A fox hunter and his companion were filming a movie on fox trapping techniques. But, in the end, he was trapped in his own fox trap.
In the United States, around 4 million animals are caught and sl..a.u.ghtered for their fur every year. Many more are captured and m.u.r.d.ered in the name of “livestock” and “game” protection, as well as “nuisance” animal management.
Whatever the reason is, the caged animals face the same fate: agony, suffering, and d.e.a.t.h. Traps, proponents maintain, are humane and discriminating, and that trapping is strictly controlled, an essential source of money for many people, and critical for wildlife management. These assertions, however, are false.
Contrary to popular belief, animals regularly experience severe injuries as a result of being trapped. Animals may endure physiological damage, dehydration, exposure to extreme weather, and a.t.tack by other animals if they are not ki.l.l.ed instantly by the trap.
When the trapper returns, the animal is frequently clubbed, suffocated, or strangled to d.e.ath. Fur trappers rarely hurt the animals they catch, because bullet holes and blood make the fur worth less.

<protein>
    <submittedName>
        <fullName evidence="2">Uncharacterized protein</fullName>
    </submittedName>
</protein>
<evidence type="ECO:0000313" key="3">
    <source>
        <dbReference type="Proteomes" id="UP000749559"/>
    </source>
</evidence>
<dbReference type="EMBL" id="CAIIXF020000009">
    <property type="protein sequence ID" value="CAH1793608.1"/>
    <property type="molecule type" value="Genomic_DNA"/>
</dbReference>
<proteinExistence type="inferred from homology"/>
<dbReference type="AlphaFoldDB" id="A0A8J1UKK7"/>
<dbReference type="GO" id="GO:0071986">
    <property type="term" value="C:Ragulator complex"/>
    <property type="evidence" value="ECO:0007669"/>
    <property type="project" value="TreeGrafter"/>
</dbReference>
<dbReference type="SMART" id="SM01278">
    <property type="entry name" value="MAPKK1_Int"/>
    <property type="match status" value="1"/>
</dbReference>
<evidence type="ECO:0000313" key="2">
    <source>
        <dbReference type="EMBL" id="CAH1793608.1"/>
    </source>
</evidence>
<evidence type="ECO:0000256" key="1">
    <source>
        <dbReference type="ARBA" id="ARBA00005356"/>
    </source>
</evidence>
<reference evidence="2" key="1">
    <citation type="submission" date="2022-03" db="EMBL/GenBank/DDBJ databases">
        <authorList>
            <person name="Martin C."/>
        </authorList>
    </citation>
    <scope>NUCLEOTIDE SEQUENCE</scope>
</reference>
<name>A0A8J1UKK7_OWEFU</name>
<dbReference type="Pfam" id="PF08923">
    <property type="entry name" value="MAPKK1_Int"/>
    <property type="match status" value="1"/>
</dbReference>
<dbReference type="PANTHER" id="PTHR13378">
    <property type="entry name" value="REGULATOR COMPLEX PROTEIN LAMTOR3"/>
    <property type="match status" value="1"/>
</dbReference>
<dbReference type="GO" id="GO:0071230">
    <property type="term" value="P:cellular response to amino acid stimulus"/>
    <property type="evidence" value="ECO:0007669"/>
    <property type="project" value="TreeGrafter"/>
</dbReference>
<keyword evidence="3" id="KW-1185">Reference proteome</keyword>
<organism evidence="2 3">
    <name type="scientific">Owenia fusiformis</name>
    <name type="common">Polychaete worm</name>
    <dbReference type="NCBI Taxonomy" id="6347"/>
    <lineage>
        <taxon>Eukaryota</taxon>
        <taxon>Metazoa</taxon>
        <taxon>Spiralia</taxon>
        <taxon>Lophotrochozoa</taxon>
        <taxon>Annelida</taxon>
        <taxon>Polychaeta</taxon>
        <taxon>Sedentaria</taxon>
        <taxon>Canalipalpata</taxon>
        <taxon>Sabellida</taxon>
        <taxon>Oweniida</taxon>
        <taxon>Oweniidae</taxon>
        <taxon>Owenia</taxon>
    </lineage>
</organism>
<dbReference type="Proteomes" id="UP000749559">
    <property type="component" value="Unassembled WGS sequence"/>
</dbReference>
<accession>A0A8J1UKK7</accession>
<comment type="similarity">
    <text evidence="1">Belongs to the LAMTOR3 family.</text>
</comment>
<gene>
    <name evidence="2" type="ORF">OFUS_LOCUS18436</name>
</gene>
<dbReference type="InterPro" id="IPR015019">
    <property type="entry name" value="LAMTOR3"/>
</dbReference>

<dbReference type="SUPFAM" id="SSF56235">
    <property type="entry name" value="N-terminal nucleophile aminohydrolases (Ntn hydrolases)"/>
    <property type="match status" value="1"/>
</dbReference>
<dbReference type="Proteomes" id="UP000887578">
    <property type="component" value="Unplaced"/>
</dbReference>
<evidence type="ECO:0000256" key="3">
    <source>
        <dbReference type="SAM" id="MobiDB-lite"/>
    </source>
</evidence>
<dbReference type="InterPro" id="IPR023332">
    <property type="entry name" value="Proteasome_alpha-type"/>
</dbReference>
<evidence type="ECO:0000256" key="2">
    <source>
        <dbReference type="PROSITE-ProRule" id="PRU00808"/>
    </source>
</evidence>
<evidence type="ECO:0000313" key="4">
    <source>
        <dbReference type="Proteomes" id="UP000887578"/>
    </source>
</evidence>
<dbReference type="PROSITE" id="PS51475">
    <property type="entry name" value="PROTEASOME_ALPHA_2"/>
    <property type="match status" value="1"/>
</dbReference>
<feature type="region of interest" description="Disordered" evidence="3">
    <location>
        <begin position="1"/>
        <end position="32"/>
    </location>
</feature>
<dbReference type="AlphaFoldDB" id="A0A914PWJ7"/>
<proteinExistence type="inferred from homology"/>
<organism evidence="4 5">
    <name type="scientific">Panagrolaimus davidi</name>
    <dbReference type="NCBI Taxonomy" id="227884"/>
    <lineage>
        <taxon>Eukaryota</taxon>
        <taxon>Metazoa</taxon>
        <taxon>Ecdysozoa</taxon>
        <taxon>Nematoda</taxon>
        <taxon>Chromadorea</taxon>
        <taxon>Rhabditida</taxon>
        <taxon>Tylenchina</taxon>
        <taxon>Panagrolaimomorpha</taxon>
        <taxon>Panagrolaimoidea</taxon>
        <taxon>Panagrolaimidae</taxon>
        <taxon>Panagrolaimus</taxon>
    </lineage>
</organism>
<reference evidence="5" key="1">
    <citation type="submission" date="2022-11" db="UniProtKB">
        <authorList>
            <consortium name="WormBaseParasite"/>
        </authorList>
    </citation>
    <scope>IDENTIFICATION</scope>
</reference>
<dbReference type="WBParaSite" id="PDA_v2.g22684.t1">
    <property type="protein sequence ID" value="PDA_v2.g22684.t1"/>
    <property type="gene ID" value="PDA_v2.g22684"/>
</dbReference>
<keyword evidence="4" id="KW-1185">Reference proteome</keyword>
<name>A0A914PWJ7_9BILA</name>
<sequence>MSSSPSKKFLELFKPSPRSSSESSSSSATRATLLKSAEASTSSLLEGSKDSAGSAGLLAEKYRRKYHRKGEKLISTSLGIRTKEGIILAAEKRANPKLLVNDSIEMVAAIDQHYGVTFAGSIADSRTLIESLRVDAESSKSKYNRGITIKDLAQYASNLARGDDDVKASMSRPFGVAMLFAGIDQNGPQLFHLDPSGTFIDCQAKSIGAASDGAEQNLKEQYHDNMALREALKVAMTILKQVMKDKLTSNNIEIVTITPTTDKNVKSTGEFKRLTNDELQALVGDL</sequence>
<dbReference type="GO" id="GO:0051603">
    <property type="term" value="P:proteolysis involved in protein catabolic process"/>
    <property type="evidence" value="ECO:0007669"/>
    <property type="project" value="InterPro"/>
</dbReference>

The steel-jaw leghold trap is the most commonly used one in the United States. It is a confining trap with spring-loaded metal jaws that clamp on an animal’s leg or foot when activated. Leghold traps may cause serious swelling, cuts and bruises, joint dislocations, fractures, tooth and gum damage, self-mutilation, loss of limbs, and even d.e.a.t.h.
The American Veterinary Medical Association, the American Animal Hospital Association, and the National Animal Control Association have all pronounced the steel-jaw leghold trap inhuman, and it has been outlawed or severely limited in more than 80 nations and eight U.S. states.